IMC 2019: Sessions

Session 854: Medieval Materialities and Modern Technologies: New Research Directions, II

Tuesday 2 July 2019, 16.30-18.00

Sponsor:Centre for the Study of Manuscript Cultures (CSMC), Universität Hamburg
Organiser:Stefano Valente, Sonderforschungsbereich 950 'Manuskriptkulturen in Asien, Afrika und Europa', Universität Hamburg
Moderator/Chair:Hanna M. Wimmer, Sonderforschungsbereich 950 'Manuskriptkulturen in Asien, Afrika und Europa' / Kunstgeschichtliches Seminar, Universität Hamburg
Paper 854-aMaterial Science Methods for Reconstructing the History of Manuscripts
(Language: English)
Olivier Bonnerot, Bundesanstalt für Materialforschung und -prüfung (BAM), Berlin
Olivier Bonnerot, Bundesanstalt für Materialforschung und -prüfung (BAM), Berlin
Index terms: Computing in Medieval Studies, Manuscripts and Palaeography
Paper 854-bThe Interdisciplinary Alchemist: Reproduction and Study of Black Inks from the Islamicate World
(Language: English)
Claudia Colini, Sonderforschungsbereich 950 'Manuskriptkulturen in Asien, Afrika und Europa', Universität Hamburg / Bundesanstalt für Materialforschung und -prüfung (BAM), Berlin
Claudia Colini, Sonderforschungsbereich 950 'Manuskriptkulturen in Asien, Afrika und Europa', Universität Hamburg / Bundesanstalt für Materialforschung und -prüfung (BAM), Berlin
Index terms: Computing in Medieval Studies, Islamic and Arabic Studies, Manuscripts and Palaeography
Paper 854-cInk and Colour Identification in Medieval Music Manuscripts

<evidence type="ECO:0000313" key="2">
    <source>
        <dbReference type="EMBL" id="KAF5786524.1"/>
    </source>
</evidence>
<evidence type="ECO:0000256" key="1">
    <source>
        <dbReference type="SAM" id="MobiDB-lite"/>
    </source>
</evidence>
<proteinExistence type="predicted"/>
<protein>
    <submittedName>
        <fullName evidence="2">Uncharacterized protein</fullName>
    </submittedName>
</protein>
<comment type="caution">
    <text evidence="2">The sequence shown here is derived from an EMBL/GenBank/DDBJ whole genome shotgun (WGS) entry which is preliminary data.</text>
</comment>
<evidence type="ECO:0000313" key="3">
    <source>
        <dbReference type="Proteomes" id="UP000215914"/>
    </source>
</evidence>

(Language: English)
Andreas Janke, Sonderforschungsbereich 950 'Manuskriptkulturen in Asien, Afrika und Europa', Universität Hamburg
Andreas Janke, Sonderforschungsbereich 950 'Manuskriptkulturen in Asien, Afrika und Europa', Universität Hamburg
Index terms: Computing in Medieval Studies, Manuscripts and Palaeography, Music
Abstract

In two sessions, members and associates of the Centre for the Study of Manuscript Cultures (CSMC) in Hamburg present recent collaborative research by scientists from STEM subjects and scholars of the humanities that bridges the gap between humanities and the natural sciences and sheds new light on our understanding of medieval material culture, both within and beyond Europe. How can, for instance, ink and pigment analysis, DNA analysis and multispectral imaging help with the recovery of script, the dating and placing of manuscripts, and the understanding of practices of production and use of manuscripts? What new questions arise from these collaborations? What is the potential, what are the challenges of such fundamentally interdisciplinary research?